Spending on education, health, transportation and the environment took a big hit in the compromise budget deal agreed on last week, but accounting gimmicks also played a key role in the largest-ever cuts in U.S. domestic programs.
The cuts were targeted at programs ranging from FEMA grants to first responders and high-speed-rail projects, to assistance for low-income mothers and children and community AIDS initiatives.
Many of the agencies that came in for cuts were those that have long been in Republican sights for partisan or ideological reasons. AmeriCorps — a program of national service started by President Clinton — has long been a GOP target. It saw a $138 million cut. Funds for community health centers and HIV/AIDs and tuberculosis prevention were cut by about $2 billion, according to the House figures.
A sampling of areas where lawmakers found the savings they needed to hammer out a compromise budget deal that shaves $38 billion from federal spending.
$3.5 billion: Savings from unused spending authority from a program providing health care to children of lower-income families.
$2.5 billion: Savings from the most recent renewal of highway programs that can't be spent because of restrictions set by other legislation.
$650 million: Savings from not repeating a one-time infusion into highway programs passed that same year.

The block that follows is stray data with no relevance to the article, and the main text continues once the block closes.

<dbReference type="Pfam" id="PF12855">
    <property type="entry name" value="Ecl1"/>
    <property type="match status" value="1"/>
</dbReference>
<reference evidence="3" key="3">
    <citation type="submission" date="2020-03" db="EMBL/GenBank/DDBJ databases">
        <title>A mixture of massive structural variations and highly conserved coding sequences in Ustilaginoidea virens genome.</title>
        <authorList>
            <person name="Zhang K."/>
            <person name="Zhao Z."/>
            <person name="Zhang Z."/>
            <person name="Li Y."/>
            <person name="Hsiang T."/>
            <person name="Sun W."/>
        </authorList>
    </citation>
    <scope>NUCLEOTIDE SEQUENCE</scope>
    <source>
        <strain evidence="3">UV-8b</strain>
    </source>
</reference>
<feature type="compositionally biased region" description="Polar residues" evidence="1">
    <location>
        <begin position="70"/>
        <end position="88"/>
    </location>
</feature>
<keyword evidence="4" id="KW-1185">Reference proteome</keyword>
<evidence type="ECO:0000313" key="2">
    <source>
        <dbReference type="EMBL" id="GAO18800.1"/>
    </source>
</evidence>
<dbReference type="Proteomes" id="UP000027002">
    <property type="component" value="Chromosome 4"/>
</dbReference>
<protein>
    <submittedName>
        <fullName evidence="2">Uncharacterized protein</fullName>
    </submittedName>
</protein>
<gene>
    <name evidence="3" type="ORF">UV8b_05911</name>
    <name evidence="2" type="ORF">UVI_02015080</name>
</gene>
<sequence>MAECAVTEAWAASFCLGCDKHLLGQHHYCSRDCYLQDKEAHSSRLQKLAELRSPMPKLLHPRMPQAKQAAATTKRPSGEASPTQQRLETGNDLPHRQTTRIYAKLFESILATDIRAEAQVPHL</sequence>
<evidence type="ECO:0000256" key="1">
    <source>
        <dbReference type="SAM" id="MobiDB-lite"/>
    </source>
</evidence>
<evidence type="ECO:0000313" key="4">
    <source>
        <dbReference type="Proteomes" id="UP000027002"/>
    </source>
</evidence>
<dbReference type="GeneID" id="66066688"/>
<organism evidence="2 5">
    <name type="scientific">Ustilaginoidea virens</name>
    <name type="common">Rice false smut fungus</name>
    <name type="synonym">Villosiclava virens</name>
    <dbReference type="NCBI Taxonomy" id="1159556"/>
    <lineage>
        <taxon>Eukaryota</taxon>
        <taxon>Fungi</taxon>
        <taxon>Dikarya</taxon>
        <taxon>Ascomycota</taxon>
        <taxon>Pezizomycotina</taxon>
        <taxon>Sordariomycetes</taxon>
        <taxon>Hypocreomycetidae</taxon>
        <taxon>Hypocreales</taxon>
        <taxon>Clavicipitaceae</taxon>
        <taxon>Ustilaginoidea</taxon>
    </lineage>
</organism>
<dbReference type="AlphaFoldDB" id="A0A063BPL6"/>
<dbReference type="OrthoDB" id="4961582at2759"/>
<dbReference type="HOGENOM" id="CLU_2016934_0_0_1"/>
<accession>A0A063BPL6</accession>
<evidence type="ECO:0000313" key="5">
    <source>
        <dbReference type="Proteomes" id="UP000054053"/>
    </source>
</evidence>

$350 million: Savings from cutting a one-year program enacted in 2009 for dairy farmers then suffering from low milk prices.
$5 billion: Savings from capping payments from a fund awarding compensation to crime victims.
Source: The Associated Press
Cuts for the development of energy efficiency and renewable energy, and research money for the National Science Foundation came out to about another $1 billion in cuts from Obama's FY2011 request. Money to promote clean drinking water and land and water conservation would also be cut drastically under the new spending measure, according to the House figures.
Contributions to the U.N. and international organizations and overseas economic assistance would fall more than $2 billion.
For the first time ever, spending on homeland security would be reduced, by about 2 percent from 2010. There would be more than $1 billion in cuts in grants to first responders and to the Transportation Security Administration for aviation security.